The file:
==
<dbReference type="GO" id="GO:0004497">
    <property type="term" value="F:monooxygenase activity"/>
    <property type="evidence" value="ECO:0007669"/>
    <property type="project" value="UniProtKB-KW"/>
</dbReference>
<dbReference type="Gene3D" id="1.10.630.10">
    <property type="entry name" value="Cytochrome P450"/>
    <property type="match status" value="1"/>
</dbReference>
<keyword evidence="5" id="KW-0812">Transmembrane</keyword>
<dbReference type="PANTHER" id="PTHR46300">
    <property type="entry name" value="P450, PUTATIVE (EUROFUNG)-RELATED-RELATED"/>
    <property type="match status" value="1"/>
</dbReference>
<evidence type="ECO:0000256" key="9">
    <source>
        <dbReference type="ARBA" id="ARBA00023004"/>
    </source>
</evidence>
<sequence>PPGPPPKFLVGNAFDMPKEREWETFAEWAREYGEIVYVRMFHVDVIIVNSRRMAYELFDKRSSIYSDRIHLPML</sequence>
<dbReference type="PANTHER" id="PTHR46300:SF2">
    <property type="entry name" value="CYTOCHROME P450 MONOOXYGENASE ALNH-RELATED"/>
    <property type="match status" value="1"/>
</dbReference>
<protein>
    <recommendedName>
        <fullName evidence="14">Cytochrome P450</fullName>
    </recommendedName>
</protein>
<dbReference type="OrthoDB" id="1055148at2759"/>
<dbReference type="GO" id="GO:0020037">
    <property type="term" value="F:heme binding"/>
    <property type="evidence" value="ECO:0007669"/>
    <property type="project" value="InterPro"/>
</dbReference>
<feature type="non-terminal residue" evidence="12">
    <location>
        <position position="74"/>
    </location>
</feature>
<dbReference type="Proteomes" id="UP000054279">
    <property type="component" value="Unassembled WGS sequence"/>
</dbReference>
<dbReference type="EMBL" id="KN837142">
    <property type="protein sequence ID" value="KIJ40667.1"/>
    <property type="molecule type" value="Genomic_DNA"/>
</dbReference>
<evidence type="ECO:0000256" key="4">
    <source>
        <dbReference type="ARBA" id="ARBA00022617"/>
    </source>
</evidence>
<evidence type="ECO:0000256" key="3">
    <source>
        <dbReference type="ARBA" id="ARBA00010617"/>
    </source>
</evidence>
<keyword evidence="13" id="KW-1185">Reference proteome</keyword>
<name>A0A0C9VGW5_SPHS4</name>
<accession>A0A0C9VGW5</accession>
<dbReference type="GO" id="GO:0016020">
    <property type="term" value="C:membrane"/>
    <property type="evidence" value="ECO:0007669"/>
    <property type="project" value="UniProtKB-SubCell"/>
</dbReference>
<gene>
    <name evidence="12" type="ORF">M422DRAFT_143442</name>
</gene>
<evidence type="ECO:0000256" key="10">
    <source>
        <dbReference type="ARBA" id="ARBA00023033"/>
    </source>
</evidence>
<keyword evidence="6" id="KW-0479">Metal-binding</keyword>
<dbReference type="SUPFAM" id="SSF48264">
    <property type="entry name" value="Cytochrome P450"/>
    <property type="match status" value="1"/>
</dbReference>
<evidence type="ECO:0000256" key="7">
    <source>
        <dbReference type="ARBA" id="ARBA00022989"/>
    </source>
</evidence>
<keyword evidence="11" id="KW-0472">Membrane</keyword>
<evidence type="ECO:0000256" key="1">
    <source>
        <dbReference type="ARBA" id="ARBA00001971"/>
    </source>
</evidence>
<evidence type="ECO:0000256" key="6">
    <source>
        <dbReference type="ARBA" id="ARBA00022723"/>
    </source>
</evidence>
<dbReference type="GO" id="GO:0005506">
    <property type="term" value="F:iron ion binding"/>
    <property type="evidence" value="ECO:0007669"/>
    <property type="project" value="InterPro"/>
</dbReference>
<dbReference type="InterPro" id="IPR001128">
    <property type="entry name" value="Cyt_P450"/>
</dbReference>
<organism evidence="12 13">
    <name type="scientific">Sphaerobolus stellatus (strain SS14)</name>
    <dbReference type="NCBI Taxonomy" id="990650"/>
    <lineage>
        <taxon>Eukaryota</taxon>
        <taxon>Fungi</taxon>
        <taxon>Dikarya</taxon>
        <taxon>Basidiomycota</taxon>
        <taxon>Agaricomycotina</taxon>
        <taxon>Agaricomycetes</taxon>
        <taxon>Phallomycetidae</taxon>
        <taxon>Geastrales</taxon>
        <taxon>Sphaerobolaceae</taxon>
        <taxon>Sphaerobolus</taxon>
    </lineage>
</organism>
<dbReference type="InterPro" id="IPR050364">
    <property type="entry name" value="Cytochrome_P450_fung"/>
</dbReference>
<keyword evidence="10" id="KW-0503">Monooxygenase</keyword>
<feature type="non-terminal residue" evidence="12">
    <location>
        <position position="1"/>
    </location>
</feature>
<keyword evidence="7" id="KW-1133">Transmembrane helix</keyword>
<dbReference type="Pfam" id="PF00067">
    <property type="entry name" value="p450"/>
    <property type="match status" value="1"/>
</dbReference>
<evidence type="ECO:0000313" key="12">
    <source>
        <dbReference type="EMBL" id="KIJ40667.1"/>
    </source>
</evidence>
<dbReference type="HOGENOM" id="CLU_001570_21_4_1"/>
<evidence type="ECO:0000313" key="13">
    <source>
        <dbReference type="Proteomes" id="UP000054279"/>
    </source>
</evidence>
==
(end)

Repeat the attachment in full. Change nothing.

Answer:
<dbReference type="GO" id="GO:0004497">
    <property type="term" value="F:monooxygenase activity"/>
    <property type="evidence" value="ECO:0007669"/>
    <property type="project" value="UniProtKB-KW"/>
</dbReference>
<dbReference type="Gene3D" id="1.10.630.10">
    <property type="entry name" value="Cytochrome P450"/>
    <property type="match status" value="1"/>
</dbReference>
<keyword evidence="5" id="KW-0812">Transmembrane</keyword>
<dbReference type="PANTHER" id="PTHR46300">
    <property type="entry name" value="P450, PUTATIVE (EUROFUNG)-RELATED-RELATED"/>
    <property type="match status" value="1"/>
</dbReference>
<evidence type="ECO:0000256" key="9">
    <source>
        <dbReference type="ARBA" id="ARBA00023004"/>
    </source>
</evidence>
<sequence>PPGPPPKFLVGNAFDMPKEREWETFAEWAREYGEIVYVRMFHVDVIIVNSRRMAYELFDKRSSIYSDRIHLPML</sequence>
<dbReference type="PANTHER" id="PTHR46300:SF2">
    <property type="entry name" value="CYTOCHROME P450 MONOOXYGENASE ALNH-RELATED"/>
    <property type="match status" value="1"/>
</dbReference>
<protein>
    <recommendedName>
        <fullName evidence="14">Cytochrome P450</fullName>
    </recommendedName>
</protein>
<dbReference type="OrthoDB" id="1055148at2759"/>
<dbReference type="GO" id="GO:0020037">
    <property type="term" value="F:heme binding"/>
    <property type="evidence" value="ECO:0007669"/>
    <property type="project" value="InterPro"/>
</dbReference>
<feature type="non-terminal residue" evidence="12">
    <location>
        <position position="74"/>
    </location>
</feature>
<dbReference type="Proteomes" id="UP000054279">
    <property type="component" value="Unassembled WGS sequence"/>
</dbReference>
<dbReference type="EMBL" id="KN837142">
    <property type="protein sequence ID" value="KIJ40667.1"/>
    <property type="molecule type" value="Genomic_DNA"/>
</dbReference>
<evidence type="ECO:0000256" key="4">
    <source>
        <dbReference type="ARBA" id="ARBA00022617"/>
    </source>
</evidence>
<evidence type="ECO:0000256" key="3">
    <source>
        <dbReference type="ARBA" id="ARBA00010617"/>
    </source>
</evidence>
<keyword evidence="13" id="KW-1185">Reference proteome</keyword>
<name>A0A0C9VGW5_SPHS4</name>
<accession>A0A0C9VGW5</accession>
<dbReference type="GO" id="GO:0016020">
    <property type="term" value="C:membrane"/>
    <property type="evidence" value="ECO:0007669"/>
    <property type="project" value="UniProtKB-SubCell"/>
</dbReference>
<gene>
    <name evidence="12" type="ORF">M422DRAFT_143442</name>
</gene>
<evidence type="ECO:0000256" key="10">
    <source>
        <dbReference type="ARBA" id="ARBA00023033"/>
    </source>
</evidence>
<keyword evidence="6" id="KW-0479">Metal-binding</keyword>
<dbReference type="SUPFAM" id="SSF48264">
    <property type="entry name" value="Cytochrome P450"/>
    <property type="match status" value="1"/>
</dbReference>
<evidence type="ECO:0000256" key="7">
    <source>
        <dbReference type="ARBA" id="ARBA00022989"/>
    </source>
</evidence>
<keyword evidence="11" id="KW-0472">Membrane</keyword>
<evidence type="ECO:0000256" key="1">
    <source>
        <dbReference type="ARBA" id="ARBA00001971"/>
    </source>
</evidence>
<evidence type="ECO:0000256" key="6">
    <source>
        <dbReference type="ARBA" id="ARBA00022723"/>
    </source>
</evidence>
<dbReference type="GO" id="GO:0005506">
    <property type="term" value="F:iron ion binding"/>
    <property type="evidence" value="ECO:0007669"/>
    <property type="project" value="InterPro"/>
</dbReference>
<dbReference type="InterPro" id="IPR001128">
    <property type="entry name" value="Cyt_P450"/>
</dbReference>
<organism evidence="12 13">
    <name type="scientific">Sphaerobolus stellatus (strain SS14)</name>
    <dbReference type="NCBI Taxonomy" id="990650"/>
    <lineage>
        <taxon>Eukaryota</taxon>
        <taxon>Fungi</taxon>
        <taxon>Dikarya</taxon>
        <taxon>Basidiomycota</taxon>
        <taxon>Agaricomycotina</taxon>
        <taxon>Agaricomycetes</taxon>
        <taxon>Phallomycetidae</taxon>
        <taxon>Geastrales</taxon>
        <taxon>Sphaerobolaceae</taxon>
        <taxon>Sphaerobolus</taxon>
    </lineage>
</organism>
<dbReference type="InterPro" id="IPR050364">
    <property type="entry name" value="Cytochrome_P450_fung"/>
</dbReference>
<keyword evidence="10" id="KW-0503">Monooxygenase</keyword>
<feature type="non-terminal residue" evidence="12">
    <location>
        <position position="1"/>
    </location>
</feature>
<keyword evidence="7" id="KW-1133">Transmembrane helix</keyword>
<dbReference type="Pfam" id="PF00067">
    <property type="entry name" value="p450"/>
    <property type="match status" value="1"/>
</dbReference>
<evidence type="ECO:0000313" key="12">
    <source>
        <dbReference type="EMBL" id="KIJ40667.1"/>
    </source>
</evidence>
<dbReference type="HOGENOM" id="CLU_001570_21_4_1"/>
<evidence type="ECO:0000313" key="13">
    <source>
        <dbReference type="Proteomes" id="UP000054279"/>
    </source>
</evidence>